Christmas Day in Japan is always a little lonely for us. I am used to a house FULL of people, literally overflowing, with meals eaten on the lawn! Sun shining, good cheer, that special holiday feeling you get, the feeling that this day is special, different.
Christmas Day in Japan is just another day. Japanese have taken on Christmas and celebrate it, but in their own special way. It's all focussed on Christmas Eve, and it's become date night - Japanese find Christmas wonderfully romantic, and couples get together to celebrate it. Restaurants have special Christmas menus, with nothing you would recognize from a traditional Christmas feast. Love hotels' business booms. People don't go anywhere near their family. Christmas Cake is eaten - sponge with strawberries and cream. The shops are full of decorations from early December, and play Christmas songs, but all of it is gone by Christmas Day. The last stock is removed from the shelves sometime on Dec 23 or 24.
So Christmas Day is a relative non-event - some younger kids in my class were not even aware that it's supposed to be on the 25th! And the end of the year is an extremely busy time at the gasoline stands, because people want their car washed as part of the big year-end clean-up, and need lots of gasoline to take them on their holidays home to the grandies for New Year. So Kanji ALWAYS has to work on Christmas Day (which is, of course, also his birthday). Which makes our day that little bit lonlier. In 2003 I made a dinner and then we brought it to him at work, along with two tiny cakes, one for Christmas, one for his birthday.
This year I decided to do an ex-pat Christmas, and invite some of the people I work with, who, like me, would be missing home and family at this time, and who intinctively understand what the day is supposed to feel like. I made it an open invitation, knowing that young people still thinking in college party mode often consider themselves 'informed' rather than 'invited' to a party, and turn up or not on the day according to how they feel at the time. Not conducive to menu planning, and around 12:30 I was frantically peeling a mountain of potatoes while wondering if anyone would turn up to eat them - but at least I was prepared - if no-one turned up, it would just be a normal Christmas, but with more roast potatoes! (Actually I was thinking up some rather delicious ways to use the leftovers)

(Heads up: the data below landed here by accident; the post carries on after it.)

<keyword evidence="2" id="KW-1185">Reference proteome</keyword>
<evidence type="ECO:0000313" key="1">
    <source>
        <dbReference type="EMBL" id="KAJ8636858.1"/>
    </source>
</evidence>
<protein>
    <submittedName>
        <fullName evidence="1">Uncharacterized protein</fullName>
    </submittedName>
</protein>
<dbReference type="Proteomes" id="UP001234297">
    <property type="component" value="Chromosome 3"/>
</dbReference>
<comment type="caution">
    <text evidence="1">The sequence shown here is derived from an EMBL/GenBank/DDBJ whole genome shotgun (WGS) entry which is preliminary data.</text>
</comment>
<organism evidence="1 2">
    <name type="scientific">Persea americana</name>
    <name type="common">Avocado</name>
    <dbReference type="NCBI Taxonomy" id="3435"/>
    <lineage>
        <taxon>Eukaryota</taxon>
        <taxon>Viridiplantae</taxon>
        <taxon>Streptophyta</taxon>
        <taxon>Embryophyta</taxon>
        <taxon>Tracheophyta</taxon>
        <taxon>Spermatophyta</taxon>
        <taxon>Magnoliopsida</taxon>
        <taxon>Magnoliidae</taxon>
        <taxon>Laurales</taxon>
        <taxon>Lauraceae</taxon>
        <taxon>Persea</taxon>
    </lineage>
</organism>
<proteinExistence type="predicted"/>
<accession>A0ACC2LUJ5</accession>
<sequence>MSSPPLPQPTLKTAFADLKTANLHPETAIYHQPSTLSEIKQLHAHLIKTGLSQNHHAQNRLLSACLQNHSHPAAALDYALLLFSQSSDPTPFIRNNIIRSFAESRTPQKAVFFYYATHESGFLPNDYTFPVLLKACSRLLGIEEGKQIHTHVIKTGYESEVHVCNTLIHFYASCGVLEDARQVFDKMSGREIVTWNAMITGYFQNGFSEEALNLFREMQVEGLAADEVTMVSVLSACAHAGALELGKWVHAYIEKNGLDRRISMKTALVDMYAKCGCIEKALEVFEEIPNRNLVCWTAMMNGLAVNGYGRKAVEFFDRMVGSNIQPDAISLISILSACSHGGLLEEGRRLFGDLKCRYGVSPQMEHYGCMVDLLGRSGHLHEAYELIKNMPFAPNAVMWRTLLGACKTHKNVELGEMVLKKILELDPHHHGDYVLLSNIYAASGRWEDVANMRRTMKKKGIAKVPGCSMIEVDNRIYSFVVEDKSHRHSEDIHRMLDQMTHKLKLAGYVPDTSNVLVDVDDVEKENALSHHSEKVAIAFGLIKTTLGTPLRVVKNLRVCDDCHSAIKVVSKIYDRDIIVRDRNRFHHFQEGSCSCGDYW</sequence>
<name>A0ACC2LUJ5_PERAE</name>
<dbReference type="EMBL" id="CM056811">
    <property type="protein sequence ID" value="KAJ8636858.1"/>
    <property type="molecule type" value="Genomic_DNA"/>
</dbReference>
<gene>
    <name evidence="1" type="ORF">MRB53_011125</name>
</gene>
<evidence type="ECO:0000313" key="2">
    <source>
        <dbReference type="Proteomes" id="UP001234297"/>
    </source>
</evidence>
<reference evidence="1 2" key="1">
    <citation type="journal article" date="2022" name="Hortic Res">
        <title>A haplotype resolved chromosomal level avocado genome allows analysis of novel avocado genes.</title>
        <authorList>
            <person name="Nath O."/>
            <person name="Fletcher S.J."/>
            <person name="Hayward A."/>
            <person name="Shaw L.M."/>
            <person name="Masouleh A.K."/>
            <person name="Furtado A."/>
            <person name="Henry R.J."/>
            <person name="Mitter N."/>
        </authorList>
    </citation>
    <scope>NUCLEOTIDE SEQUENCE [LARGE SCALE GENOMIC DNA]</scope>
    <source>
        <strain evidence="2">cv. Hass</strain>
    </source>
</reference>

Adam turned up at just after 1pm, carrying a coffee maker! He also had Kahlua, coffee, cream and milk and a gift for us, of rice that he had won in a cycling contest! Rich turned up late, at about 3pm, but since I had to cook the roast potatoes separately from the chicken because they would not all fit together in my oven, the dinner was delayed anyway. By about 3pm the three of us, and the two kids sat down together to a lovely roast chicken dinner. Kanji had been able to get home between 1-2, but then had to go back to work. There were two chickens, I had to get two because they were so damn small! They looked like they had starved to death. Rich called them 'game birds'.
The gravy was a collaborative effort. Rich said his gravy for the roast turkey he had at his Christmas party the week before (which I couldn't go to because I had another party) had failed, so we set him the job of stirring (with the super pan-gravy whisk Mum got me). Me and Adam added stuff, and we ended up with a very delicious wine and black pepper gravy. We only cheated a little bit and added some gravy mix.
We had roast potatoes (Rich, from the US, thought I said 'rice potatoes) and 'kumara' (actually Japanese sweet potato, a slightly different variey which doesn't roast as well), pumpkin, mashed potato, peas, cauliflower with cheese sauce and boiled cabbage. Adam had seconds, Rich had thirds. There was nothing fancy, nothing modern, and we all loved it.
Dessert was pavlova and trifle. Adam, from Australia, was suitably impressed - 'you made it from scratch?' Rich thought it was called Pavlov (after the the researcher who discovered the conditioned response with a bell and a salivating dog. ie, you see the pav and your mouth starts to water. Interesting...). He liked it, and it wasn't half bad! The crust was a little browned, which is something I don't know if I am going to be able to prevent with my gas fan oven. The marshmallow centre was large, I prefer it dryer like Mum's, but Adam thought it was just right. We didn't argue over its provenance - he said he thought they stole it off us. I said it was made first in Australia by a NZ chef for the dancer Pavlova, who Rich hadn't even heard of. I suppose we only know about her because of the dessert. The pav was piled high with kiwifruit, while the trifle had a mound of strawberries. It looked very summery, but snowy as well with all the white.
After dinner Eoin showed up, and later Rich's wife Kuniko, who had been helping out at her parents' cake shop that day delivering 1000 Christmas cakes! She brought one for us. Adam made Kahlua coffees for us, and hot chocolate for the kids, who opened their final presents - Lego sets from Mum and Dad. Rich sat on the sofa watching the Wizard of Oz while the kids climbed all over him, begging to be tickled. Kanji came home and had his dinner. Adam built Harry Potter's Knight bus out of Lego. Kuniko checked out my wedding album. Rich played with Lena's sky dancer. Everyone had a go at Kanji's metal twist puzzle. Eoin talked until 2am, then I had the last of the 'game hen' in a sandwich before calling Chris in London.
The guys fitted in like uncles, and the different configuration for the eveing felt authentic too. The food was great, we stuffed ourselves, and there was hardly any leftovers, just enough roast potatoes and cabbage to have a very delicious fry-up the next day.